If ITG were to have a mascot, and that mascot was a facialist instead of a cartoon character, I'm relatively certain we would draft Renée Rouleau for the job. Even among the Joelle Ciocco's and the Isabelle Bellis' of the world, Renée has cast something of a spell over the whole team since we first discovered her miraculous Anti-Cyst Treatment way back when. Renée, it turned out, didn't just have great products, she is a veritable tip hotline for problematic skin, too—Tom spent an hour on the phone with her once discovering the difference between AHAs and BHAs. Her specialty is balancing acne-prone skin, with a side of helping everyone discover their own bespoke skincare routine. For this entry in our Facialist series, we asked Renée to focus on just that because, whether you have acne, just occasional breakouts, or a cabinet full of spot treatments you don't know what to do with, you deserve answers.
Not all acne is created equal
Which means acne treatments are not one size fits all. "people fall into the trap of not knowing how to treat their specific type," Renée says about the no. 1 misunderstanding people have about their skin. "And determining the cause can be tricky especially if you are someone who typically eats well and takes good care of their skin." While your impulse might be to dry all of your skin out, it's important to remember that acne is an inflammatory disease of the skin. Focus on incorporating calming products along with bacteria-reducing ingredients to address your concerns.
You can outgrow your acne routine
"There comes a time in a young woman’s life when breakouts start to become few and far between," Renée says about what sounds like a very lovely stage of life. "Yet many people make the mistake of continuing to use a skin care routine carried over from their teen years thinking that if they stop using that routine, their blemishes will all come back." But that's the wrong way to think about it! If your skin changes, so too should your products. The acne leftovers are probably too strong and drying, especially if it's time to start thinking about incorporating some preventative anti-aging products into the rotation.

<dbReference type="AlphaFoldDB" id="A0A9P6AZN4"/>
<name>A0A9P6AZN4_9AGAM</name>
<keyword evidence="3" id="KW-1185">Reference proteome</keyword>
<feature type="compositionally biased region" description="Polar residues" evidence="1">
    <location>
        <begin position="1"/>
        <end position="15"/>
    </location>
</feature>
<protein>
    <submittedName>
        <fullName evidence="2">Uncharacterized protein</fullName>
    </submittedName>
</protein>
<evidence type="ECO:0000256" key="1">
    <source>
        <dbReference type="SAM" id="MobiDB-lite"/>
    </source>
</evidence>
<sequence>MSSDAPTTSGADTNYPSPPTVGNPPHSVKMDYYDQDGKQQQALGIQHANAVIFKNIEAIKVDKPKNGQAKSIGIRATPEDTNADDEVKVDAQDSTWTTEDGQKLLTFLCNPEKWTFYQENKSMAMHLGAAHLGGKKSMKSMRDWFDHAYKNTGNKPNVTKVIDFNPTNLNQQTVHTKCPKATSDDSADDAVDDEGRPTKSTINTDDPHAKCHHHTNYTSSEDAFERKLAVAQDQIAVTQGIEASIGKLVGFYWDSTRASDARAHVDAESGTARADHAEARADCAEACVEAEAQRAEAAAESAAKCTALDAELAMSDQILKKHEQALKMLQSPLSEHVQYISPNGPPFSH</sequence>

Don’t dry up that zit
On this subject, Renée is most clear: "Whenever a blemish appears, the goal is to get it to heal quickly. Most people have a myriad of zit-zapping spot treatments in their bathroom and will apply these generously the moment a blemish pops up in hopes of drying it out to get it to go away more rapidly. But most spot treatments actually make the blemish stick around longer when used in this way. It will also lead to a prolonged recovery time with scarring." The reason is that when used too early, the drying lotion will dry out the skin on top of the infection, actually trapping the infection from coming out. "Have you ever tried to squeeze a blemish that has been dried out with a spot treatment? I’m sure you’ve experienced sheets of skin peeling off which will result in more scarring. Not good," Renée says. "The best solution is to leave it alone to get rid of it faster." Frustrating, but probably true.
But you can pop it properly
There's always a time and place for everything, including this. When you finally spot that whitehead, "you can gently squeeze it out as long as it comes out in one or two tries," Renée specifies. "Anything more than that means it wasn’t ready to come out and you will injure the skin resulting in a red or dark scar." If you choose this path, make sure you wrap your fingers in tissues and prep the blemish with a warm, damp washcloth for two minutes can soften up the skin to make for an easier extraction. Once the whitehead is removed, NOW you can dab on a zit-killing lotion (Renée makes a Night Time Spot Lotion for this sort of thing) to dry out any remaining bacteria to help close up the skin.
Moisturizer is never the enemy
You just have to work harder to find the right one for you. Renée mentions that many of her clients with acne-prone skin are paranoid about using moisturizer, thinking that it will immediately clog up their pores and not let the skin “breathe." "For starters, wearing moisturizer does not cause breakouts," Renée clarifies. "Acne happens when the cells that line the inner pores fail to fall off properly, clogging the pore. This happens whether you moisturize or not. Secondly, your skin doesn’t perform the function of respiration, so the concept of your skin breathing is false." Everything you thought you knew was wrong! Or not—but either way, you should moisturize. No matter what.
Photographs via Renée Rouleau.